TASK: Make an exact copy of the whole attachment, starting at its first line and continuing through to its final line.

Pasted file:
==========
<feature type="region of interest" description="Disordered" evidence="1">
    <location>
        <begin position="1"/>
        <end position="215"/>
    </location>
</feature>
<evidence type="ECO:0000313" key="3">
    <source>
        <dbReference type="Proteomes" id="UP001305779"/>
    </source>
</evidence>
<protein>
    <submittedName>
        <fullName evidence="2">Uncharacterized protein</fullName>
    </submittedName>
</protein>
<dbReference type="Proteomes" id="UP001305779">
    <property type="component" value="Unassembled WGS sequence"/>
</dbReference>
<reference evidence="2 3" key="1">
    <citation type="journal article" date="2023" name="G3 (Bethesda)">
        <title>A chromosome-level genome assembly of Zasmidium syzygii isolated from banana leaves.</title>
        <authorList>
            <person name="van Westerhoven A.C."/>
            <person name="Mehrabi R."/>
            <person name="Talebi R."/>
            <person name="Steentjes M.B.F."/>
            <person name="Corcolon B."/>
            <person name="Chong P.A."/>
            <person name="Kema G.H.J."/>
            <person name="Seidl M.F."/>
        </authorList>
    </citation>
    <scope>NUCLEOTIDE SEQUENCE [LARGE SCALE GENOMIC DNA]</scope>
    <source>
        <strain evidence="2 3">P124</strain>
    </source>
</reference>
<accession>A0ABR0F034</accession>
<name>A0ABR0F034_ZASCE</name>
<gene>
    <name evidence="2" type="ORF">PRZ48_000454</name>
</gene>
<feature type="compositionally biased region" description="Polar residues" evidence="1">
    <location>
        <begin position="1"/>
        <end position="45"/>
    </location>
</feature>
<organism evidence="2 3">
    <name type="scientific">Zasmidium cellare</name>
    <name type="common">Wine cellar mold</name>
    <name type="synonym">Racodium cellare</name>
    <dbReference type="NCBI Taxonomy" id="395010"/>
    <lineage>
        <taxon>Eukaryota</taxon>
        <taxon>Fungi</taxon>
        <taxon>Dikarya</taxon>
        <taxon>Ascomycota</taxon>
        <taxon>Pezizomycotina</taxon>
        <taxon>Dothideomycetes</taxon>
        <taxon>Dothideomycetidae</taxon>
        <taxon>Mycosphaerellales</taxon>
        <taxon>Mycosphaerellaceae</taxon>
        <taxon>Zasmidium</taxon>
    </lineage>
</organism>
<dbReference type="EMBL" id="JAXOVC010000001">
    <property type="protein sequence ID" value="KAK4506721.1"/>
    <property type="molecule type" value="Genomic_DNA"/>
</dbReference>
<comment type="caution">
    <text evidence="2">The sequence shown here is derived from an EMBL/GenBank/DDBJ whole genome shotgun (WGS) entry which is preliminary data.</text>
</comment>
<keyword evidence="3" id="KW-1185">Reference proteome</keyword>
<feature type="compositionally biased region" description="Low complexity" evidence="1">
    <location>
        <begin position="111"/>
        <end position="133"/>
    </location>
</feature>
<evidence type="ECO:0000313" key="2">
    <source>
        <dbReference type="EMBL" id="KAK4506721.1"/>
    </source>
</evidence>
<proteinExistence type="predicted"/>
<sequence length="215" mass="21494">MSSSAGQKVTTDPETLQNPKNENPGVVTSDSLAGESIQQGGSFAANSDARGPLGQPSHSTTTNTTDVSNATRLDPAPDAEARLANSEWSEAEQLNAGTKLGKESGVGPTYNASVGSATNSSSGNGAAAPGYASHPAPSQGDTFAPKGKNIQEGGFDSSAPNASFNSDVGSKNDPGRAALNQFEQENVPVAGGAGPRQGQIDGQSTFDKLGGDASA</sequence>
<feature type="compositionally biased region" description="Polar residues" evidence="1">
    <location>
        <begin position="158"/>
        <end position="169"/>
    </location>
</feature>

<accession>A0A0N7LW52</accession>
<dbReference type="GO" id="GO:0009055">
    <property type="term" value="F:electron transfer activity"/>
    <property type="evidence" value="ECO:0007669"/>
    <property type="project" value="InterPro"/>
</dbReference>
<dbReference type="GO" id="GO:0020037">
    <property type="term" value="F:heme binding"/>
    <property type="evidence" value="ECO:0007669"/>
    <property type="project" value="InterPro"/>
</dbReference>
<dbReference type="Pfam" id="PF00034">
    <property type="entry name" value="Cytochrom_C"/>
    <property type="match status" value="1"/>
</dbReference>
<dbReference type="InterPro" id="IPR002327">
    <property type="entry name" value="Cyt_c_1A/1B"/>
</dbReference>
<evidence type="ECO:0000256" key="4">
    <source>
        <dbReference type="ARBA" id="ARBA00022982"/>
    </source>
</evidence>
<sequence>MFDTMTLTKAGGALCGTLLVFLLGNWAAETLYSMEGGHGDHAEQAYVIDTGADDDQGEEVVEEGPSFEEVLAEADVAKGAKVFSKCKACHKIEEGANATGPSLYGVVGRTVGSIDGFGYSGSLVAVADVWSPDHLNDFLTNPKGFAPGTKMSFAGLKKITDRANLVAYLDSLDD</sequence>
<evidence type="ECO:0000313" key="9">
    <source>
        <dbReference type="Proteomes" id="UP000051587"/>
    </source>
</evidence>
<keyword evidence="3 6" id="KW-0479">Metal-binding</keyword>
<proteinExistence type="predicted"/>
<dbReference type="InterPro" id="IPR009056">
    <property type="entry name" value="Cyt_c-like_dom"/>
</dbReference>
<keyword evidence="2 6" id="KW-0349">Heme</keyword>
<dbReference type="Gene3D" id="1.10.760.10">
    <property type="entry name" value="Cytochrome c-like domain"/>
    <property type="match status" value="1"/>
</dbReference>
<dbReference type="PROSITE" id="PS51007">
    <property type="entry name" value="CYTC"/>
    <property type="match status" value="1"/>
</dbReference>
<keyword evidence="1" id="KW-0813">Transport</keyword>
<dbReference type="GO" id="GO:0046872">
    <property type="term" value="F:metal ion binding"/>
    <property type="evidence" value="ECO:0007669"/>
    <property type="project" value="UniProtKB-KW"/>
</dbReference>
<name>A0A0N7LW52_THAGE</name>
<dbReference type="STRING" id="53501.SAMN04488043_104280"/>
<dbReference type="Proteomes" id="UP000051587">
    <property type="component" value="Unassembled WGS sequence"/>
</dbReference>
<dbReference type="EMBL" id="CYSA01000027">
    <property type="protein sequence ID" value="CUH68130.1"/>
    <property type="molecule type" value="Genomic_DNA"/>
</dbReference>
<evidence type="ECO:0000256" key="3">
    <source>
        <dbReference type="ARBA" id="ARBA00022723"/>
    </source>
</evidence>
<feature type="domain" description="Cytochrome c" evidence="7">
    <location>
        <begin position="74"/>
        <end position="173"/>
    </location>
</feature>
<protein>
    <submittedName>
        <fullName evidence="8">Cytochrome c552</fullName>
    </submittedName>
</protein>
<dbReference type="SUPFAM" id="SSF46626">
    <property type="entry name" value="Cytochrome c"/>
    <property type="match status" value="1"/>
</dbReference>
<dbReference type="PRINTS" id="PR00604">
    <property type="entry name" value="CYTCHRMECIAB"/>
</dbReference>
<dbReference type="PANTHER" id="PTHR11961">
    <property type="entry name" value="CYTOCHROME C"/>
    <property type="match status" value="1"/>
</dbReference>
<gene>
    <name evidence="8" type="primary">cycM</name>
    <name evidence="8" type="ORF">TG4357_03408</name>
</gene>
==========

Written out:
<feature type="region of interest" description="Disordered" evidence="1">
    <location>
        <begin position="1"/>
        <end position="215"/>
    </location>
</feature>
<evidence type="ECO:0000313" key="3">
    <source>
        <dbReference type="Proteomes" id="UP001305779"/>
    </source>
</evidence>
<protein>
    <submittedName>
        <fullName evidence="2">Uncharacterized protein</fullName>
    </submittedName>
</protein>
<dbReference type="Proteomes" id="UP001305779">
    <property type="component" value="Unassembled WGS sequence"/>
</dbReference>
<reference evidence="2 3" key="1">
    <citation type="journal article" date="2023" name="G3 (Bethesda)">
        <title>A chromosome-level genome assembly of Zasmidium syzygii isolated from banana leaves.</title>
        <authorList>
            <person name="van Westerhoven A.C."/>
            <person name="Mehrabi R."/>
            <person name="Talebi R."/>
            <person name="Steentjes M.B.F."/>
            <person name="Corcolon B."/>
            <person name="Chong P.A."/>
            <person name="Kema G.H.J."/>
            <person name="Seidl M.F."/>
        </authorList>
    </citation>
    <scope>NUCLEOTIDE SEQUENCE [LARGE SCALE GENOMIC DNA]</scope>
    <source>
        <strain evidence="2 3">P124</strain>
    </source>
</reference>
<accession>A0ABR0F034</accession>
<name>A0ABR0F034_ZASCE</name>
<gene>
    <name evidence="2" type="ORF">PRZ48_000454</name>
</gene>
<feature type="compositionally biased region" description="Polar residues" evidence="1">
    <location>
        <begin position="1"/>
        <end position="45"/>
    </location>
</feature>
<organism evidence="2 3">
    <name type="scientific">Zasmidium cellare</name>
    <name type="common">Wine cellar mold</name>
    <name type="synonym">Racodium cellare</name>
    <dbReference type="NCBI Taxonomy" id="395010"/>
    <lineage>
        <taxon>Eukaryota</taxon>
        <taxon>Fungi</taxon>
        <taxon>Dikarya</taxon>
        <taxon>Ascomycota</taxon>
        <taxon>Pezizomycotina</taxon>
        <taxon>Dothideomycetes</taxon>
        <taxon>Dothideomycetidae</taxon>
        <taxon>Mycosphaerellales</taxon>
        <taxon>Mycosphaerellaceae</taxon>
        <taxon>Zasmidium</taxon>
    </lineage>
</organism>
<dbReference type="EMBL" id="JAXOVC010000001">
    <property type="protein sequence ID" value="KAK4506721.1"/>
    <property type="molecule type" value="Genomic_DNA"/>
</dbReference>
<comment type="caution">
    <text evidence="2">The sequence shown here is derived from an EMBL/GenBank/DDBJ whole genome shotgun (WGS) entry which is preliminary data.</text>
</comment>
<keyword evidence="3" id="KW-1185">Reference proteome</keyword>
<feature type="compositionally biased region" description="Low complexity" evidence="1">
    <location>
        <begin position="111"/>
        <end position="133"/>
    </location>
</feature>
<evidence type="ECO:0000313" key="2">
    <source>
        <dbReference type="EMBL" id="KAK4506721.1"/>
    </source>
</evidence>
<proteinExistence type="predicted"/>
<sequence length="215" mass="21494">MSSSAGQKVTTDPETLQNPKNENPGVVTSDSLAGESIQQGGSFAANSDARGPLGQPSHSTTTNTTDVSNATRLDPAPDAEARLANSEWSEAEQLNAGTKLGKESGVGPTYNASVGSATNSSSGNGAAAPGYASHPAPSQGDTFAPKGKNIQEGGFDSSAPNASFNSDVGSKNDPGRAALNQFEQENVPVAGGAGPRQGQIDGQSTFDKLGGDASA</sequence>
<feature type="compositionally biased region" description="Polar residues" evidence="1">
    <location>
        <begin position="158"/>
        <end position="169"/>
    </location>
</feature>

<accession>A0A0N7LW52</accession>
<dbReference type="GO" id="GO:0009055">
    <property type="term" value="F:electron transfer activity"/>
    <property type="evidence" value="ECO:0007669"/>
    <property type="project" value="InterPro"/>
</dbReference>
<dbReference type="GO" id="GO:0020037">
    <property type="term" value="F:heme binding"/>
    <property type="evidence" value="ECO:0007669"/>
    <property type="project" value="InterPro"/>
</dbReference>
<dbReference type="Pfam" id="PF00034">
    <property type="entry name" value="Cytochrom_C"/>
    <property type="match status" value="1"/>
</dbReference>
<dbReference type="InterPro" id="IPR002327">
    <property type="entry name" value="Cyt_c_1A/1B"/>
</dbReference>
<evidence type="ECO:0000256" key="4">
    <source>
        <dbReference type="ARBA" id="ARBA00022982"/>
    </source>
</evidence>
<sequence>MFDTMTLTKAGGALCGTLLVFLLGNWAAETLYSMEGGHGDHAEQAYVIDTGADDDQGEEVVEEGPSFEEVLAEADVAKGAKVFSKCKACHKIEEGANATGPSLYGVVGRTVGSIDGFGYSGSLVAVADVWSPDHLNDFLTNPKGFAPGTKMSFAGLKKITDRANLVAYLDSLDD</sequence>
<evidence type="ECO:0000313" key="9">
    <source>
        <dbReference type="Proteomes" id="UP000051587"/>
    </source>
</evidence>
<keyword evidence="3 6" id="KW-0479">Metal-binding</keyword>
<proteinExistence type="predicted"/>
<dbReference type="InterPro" id="IPR009056">
    <property type="entry name" value="Cyt_c-like_dom"/>
</dbReference>
<keyword evidence="2 6" id="KW-0349">Heme</keyword>
<dbReference type="Gene3D" id="1.10.760.10">
    <property type="entry name" value="Cytochrome c-like domain"/>
    <property type="match status" value="1"/>
</dbReference>
<dbReference type="PROSITE" id="PS51007">
    <property type="entry name" value="CYTC"/>
    <property type="match status" value="1"/>
</dbReference>
<keyword evidence="1" id="KW-0813">Transport</keyword>
<dbReference type="GO" id="GO:0046872">
    <property type="term" value="F:metal ion binding"/>
    <property type="evidence" value="ECO:0007669"/>
    <property type="project" value="UniProtKB-KW"/>
</dbReference>
<name>A0A0N7LW52_THAGE</name>
<dbReference type="STRING" id="53501.SAMN04488043_104280"/>
<dbReference type="Proteomes" id="UP000051587">
    <property type="component" value="Unassembled WGS sequence"/>
</dbReference>
<dbReference type="EMBL" id="CYSA01000027">
    <property type="protein sequence ID" value="CUH68130.1"/>
    <property type="molecule type" value="Genomic_DNA"/>
</dbReference>
<evidence type="ECO:0000256" key="3">
    <source>
        <dbReference type="ARBA" id="ARBA00022723"/>
    </source>
</evidence>
<feature type="domain" description="Cytochrome c" evidence="7">
    <location>
        <begin position="74"/>
        <end position="173"/>
    </location>
</feature>
<protein>
    <submittedName>
        <fullName evidence="8">Cytochrome c552</fullName>
    </submittedName>
</protein>
<dbReference type="SUPFAM" id="SSF46626">
    <property type="entry name" value="Cytochrome c"/>
    <property type="match status" value="1"/>
</dbReference>
<dbReference type="PRINTS" id="PR00604">
    <property type="entry name" value="CYTCHRMECIAB"/>
</dbReference>
<dbReference type="PANTHER" id="PTHR11961">
    <property type="entry name" value="CYTOCHROME C"/>
    <property type="match status" value="1"/>
</dbReference>
<gene>
    <name evidence="8" type="primary">cycM</name>
    <name evidence="8" type="ORF">TG4357_03408</name>
</gene>